North needs action and not slogans in Rishi Sunak’s Budget – The Yorkshire Post says

IT is nearly five years since a backbencher with an ambitious reputation addressed Parliament and told MPs: “The Northern Powerhouse is a wonderful phrase, but the people of northern England deserve more than a slogan; they need action.”

Rishi Sunak is preparing to deliver a landmark Budget next week.

There were murmurs of approval as the then largely unknown politician set out a bold vision of the North becoming “the powerhouse not just of Britain but of the world”. That MP was Rishi Sunak who, within a matter of years, would become Chancellor and responsible for the region’s revival.

Little did the now 40-year-old realise that his ascent to the top – only George Osborne became Chancellor at a younger age in the past 100 years – would be so rapid or that his first year would be dominated by Covid and the economic shockwaves as the UK faced its biggest ever slump.

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As such, it is to the Richmond MP’s credit that his reputation has, in fact, been enhanced by a desire to do “whatever it takes” to support workers and families and a pragmatic willingness to rip up economic orthodoxy to do so. It is also indicative of Covid’s wider societal impact that many of the Treasury’s support schemes, including the pioneering furlough job retention policy, are likely to be extended in next week’s Budget because the threat to public health from the reopening of the economy is still such a profound one.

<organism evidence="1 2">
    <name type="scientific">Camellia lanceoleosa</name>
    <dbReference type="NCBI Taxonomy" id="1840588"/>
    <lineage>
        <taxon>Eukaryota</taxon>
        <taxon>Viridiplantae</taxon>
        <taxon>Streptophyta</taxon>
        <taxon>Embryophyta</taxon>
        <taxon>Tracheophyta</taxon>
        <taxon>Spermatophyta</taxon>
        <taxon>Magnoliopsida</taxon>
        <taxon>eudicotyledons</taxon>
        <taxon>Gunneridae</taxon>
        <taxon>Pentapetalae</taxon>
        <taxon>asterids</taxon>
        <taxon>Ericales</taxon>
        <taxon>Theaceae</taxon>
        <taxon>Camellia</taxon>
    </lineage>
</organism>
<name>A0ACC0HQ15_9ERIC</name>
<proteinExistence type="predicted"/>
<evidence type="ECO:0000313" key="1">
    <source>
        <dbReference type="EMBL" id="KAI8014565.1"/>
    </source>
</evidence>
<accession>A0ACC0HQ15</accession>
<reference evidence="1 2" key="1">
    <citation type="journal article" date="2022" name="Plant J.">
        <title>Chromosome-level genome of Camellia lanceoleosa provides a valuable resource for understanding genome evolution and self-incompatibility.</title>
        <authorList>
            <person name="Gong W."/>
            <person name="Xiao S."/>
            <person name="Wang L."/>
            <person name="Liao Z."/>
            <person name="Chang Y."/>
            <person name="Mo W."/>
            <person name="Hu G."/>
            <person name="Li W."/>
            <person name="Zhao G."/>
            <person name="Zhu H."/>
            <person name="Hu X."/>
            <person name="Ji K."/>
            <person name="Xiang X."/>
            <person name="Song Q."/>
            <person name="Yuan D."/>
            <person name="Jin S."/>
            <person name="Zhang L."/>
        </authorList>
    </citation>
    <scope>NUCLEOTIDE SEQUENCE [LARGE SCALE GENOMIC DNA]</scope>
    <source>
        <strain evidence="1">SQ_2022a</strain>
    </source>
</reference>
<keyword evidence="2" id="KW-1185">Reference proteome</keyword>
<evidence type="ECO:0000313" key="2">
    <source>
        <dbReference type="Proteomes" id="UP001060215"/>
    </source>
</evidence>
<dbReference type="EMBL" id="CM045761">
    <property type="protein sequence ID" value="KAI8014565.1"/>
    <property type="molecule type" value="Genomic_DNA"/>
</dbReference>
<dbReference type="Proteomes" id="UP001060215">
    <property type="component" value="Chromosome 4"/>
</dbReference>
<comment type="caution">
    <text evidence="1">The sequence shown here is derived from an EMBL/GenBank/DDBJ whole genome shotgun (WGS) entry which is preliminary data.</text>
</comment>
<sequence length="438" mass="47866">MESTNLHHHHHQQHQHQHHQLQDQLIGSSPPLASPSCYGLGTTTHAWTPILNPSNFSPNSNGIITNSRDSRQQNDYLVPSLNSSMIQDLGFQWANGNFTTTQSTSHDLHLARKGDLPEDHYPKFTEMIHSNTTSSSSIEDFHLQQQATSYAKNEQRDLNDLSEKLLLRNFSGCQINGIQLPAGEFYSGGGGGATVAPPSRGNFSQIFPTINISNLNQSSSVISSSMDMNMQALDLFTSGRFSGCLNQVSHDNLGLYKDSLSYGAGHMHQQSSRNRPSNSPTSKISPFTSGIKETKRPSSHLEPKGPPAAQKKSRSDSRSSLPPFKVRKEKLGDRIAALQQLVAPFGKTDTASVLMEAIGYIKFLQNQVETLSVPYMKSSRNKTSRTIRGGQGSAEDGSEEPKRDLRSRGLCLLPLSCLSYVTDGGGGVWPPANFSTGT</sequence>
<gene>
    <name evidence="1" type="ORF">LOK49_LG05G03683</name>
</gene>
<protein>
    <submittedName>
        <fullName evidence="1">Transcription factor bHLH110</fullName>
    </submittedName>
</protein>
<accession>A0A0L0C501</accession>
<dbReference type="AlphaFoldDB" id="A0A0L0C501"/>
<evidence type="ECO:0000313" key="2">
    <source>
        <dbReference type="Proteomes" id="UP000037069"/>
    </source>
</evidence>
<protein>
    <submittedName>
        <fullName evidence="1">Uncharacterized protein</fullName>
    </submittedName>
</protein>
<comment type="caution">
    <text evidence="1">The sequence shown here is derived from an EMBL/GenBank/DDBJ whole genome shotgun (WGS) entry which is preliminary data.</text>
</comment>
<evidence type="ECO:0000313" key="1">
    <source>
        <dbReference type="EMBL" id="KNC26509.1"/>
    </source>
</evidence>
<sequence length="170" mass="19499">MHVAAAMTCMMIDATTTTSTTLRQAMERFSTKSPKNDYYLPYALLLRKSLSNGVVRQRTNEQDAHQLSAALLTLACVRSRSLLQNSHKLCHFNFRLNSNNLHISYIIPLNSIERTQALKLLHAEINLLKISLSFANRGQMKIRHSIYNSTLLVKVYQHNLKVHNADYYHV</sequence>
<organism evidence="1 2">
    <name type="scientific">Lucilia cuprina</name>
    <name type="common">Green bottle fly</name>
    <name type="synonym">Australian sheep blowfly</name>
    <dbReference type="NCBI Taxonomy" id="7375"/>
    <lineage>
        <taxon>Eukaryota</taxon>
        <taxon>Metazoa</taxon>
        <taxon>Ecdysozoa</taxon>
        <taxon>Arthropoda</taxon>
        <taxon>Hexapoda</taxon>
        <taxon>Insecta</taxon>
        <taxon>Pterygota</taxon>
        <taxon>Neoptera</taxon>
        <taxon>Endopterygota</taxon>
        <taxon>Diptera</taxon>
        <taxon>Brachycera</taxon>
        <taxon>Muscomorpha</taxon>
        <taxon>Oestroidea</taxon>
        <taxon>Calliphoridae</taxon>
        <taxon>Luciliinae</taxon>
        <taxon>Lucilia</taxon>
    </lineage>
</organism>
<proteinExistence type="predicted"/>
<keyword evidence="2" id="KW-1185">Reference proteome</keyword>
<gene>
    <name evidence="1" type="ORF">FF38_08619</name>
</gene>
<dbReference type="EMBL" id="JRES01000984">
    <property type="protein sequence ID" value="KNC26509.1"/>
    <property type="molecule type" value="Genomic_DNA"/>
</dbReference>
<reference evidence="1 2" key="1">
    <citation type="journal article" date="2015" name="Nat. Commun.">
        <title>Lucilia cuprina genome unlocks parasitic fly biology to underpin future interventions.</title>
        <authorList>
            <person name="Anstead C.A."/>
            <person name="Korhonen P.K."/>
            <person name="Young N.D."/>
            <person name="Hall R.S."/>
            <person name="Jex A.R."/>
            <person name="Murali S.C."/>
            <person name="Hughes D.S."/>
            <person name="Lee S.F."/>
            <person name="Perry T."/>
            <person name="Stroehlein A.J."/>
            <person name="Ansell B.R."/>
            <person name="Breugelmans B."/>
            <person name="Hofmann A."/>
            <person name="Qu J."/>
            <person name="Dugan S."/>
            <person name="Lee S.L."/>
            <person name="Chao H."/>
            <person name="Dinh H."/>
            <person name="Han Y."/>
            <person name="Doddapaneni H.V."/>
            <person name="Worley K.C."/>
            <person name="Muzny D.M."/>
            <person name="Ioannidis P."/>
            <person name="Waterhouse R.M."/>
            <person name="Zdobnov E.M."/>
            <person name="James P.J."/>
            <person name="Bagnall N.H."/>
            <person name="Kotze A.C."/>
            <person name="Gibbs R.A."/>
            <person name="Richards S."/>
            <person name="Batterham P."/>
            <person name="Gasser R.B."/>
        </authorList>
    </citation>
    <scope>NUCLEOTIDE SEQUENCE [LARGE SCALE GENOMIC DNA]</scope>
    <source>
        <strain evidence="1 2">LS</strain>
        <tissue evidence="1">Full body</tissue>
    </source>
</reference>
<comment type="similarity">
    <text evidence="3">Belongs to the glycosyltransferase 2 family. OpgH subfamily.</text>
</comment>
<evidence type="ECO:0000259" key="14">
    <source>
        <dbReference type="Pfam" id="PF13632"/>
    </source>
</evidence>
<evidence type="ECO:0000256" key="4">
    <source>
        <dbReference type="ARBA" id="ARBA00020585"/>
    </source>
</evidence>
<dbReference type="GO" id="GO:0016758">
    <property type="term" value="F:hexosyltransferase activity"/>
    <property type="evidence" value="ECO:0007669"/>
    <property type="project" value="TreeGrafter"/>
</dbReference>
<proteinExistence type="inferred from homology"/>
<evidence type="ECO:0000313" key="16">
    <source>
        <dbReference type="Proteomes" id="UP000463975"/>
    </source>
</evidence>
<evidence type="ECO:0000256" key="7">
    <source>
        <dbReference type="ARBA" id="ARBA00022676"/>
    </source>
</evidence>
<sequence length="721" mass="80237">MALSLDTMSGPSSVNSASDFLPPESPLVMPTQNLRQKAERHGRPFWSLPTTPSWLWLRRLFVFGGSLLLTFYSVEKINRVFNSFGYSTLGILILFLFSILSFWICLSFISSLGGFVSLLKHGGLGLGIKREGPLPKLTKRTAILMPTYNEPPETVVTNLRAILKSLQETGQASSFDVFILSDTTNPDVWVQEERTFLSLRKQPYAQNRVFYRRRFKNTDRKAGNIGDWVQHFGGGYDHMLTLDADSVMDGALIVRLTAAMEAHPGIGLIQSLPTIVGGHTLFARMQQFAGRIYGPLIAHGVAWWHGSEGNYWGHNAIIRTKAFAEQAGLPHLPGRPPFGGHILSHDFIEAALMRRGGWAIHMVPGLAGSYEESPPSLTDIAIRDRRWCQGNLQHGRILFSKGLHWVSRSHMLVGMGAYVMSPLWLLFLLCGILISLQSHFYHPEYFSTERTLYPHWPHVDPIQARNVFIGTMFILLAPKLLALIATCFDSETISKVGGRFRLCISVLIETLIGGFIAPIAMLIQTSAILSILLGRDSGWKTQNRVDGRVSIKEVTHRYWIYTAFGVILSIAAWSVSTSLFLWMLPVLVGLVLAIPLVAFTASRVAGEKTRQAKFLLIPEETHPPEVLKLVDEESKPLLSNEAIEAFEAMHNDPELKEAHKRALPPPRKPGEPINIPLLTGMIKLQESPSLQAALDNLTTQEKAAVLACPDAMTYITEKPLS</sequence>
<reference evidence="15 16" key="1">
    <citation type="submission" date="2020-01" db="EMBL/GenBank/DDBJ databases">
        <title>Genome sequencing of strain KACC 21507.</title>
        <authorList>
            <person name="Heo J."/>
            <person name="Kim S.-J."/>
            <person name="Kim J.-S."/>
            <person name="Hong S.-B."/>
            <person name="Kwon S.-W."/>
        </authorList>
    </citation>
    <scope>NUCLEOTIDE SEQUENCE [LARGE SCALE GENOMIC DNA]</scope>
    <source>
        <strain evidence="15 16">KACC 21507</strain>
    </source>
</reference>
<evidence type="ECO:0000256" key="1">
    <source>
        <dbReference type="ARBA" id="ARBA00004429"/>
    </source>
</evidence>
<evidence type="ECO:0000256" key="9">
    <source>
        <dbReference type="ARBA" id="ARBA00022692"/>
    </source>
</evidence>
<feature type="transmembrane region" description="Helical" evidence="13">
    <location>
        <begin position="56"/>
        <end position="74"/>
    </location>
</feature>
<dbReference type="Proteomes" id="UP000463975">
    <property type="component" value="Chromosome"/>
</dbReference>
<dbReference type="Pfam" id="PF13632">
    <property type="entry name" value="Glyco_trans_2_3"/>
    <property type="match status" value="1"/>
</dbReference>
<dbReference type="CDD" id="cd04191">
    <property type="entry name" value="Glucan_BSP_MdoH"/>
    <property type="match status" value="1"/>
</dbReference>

Chancellor Rishi Sunak with Boris Johnson.

A state of affairs that even the Chancellor did not necessarily anticipate when he unveiled each of these short-term emergency measures, they remain an important safety net, albeit at significant ongoing cost to the public purse, as the country moves tentatively towards the pandemic’s recovery phase.

But this must not stop the Chancellor from using this Budget, the first in which he’s had full ownership, to put his original words on the Northern Powerhouse into action as part of a wider post-Brexit policy after not doing so in last November’s Spending Review.

For, while Covid, and the world-leading vaccine rollout, do dominate the national agenda, its after-effects are already leading to a further widening of the North-South divide – the precise opposite of the Government’s 2019 election intentions – and Boris Johnson alluded to this at when describing education as the “biggest challenge” now facing the country.

And while this Budget must provide the necessary public and private sector funding to transform the North’s business, training, digital and rural infrastructure, even more so after Mr Johnson appeared to be so disingenuous this week over transport spending, the Chancellor should turbo-charge schools and skills policy.

Richmond MP Rishi Sunak during a constitutency visit to Northallerton last summer.

After all, it was the issue of education that motivated Mr Sunak to enter politics in the first place – he told The Yorkshire Post as much in a major interview last summer – and it is to the credit of the North’s schools, and students, that so many young people do so well, and exceed expectations, while still being denied the level of funding, and Government intervention, enjoyed by their counterparts in London and elsewhere.

If productivity, a recurring drag on the North’s economy, is to be improved in the region, and if the Government is serious about tackling the wealth divide that saw 1,600 Londoners make more in capital gains than the 15 million people who live and work here, it begins with a world-class education and skills agenda focused on STEM and digital subjects.

Now, therefore, is not the time for slogans, as Mr Sunak once said, or the liberal use of the phrase ‘levelling up’ that risks devaluing the Northern Powerhouse. This has to be a Budget for North so that this region can finally begin to untap the potential ignored by successive governments – Tory and Labour – for too long and one which turns the Covid crisis into a wider agenda for renewal and, crucially, equality of opportunity for all. Over to you, Chancellor.

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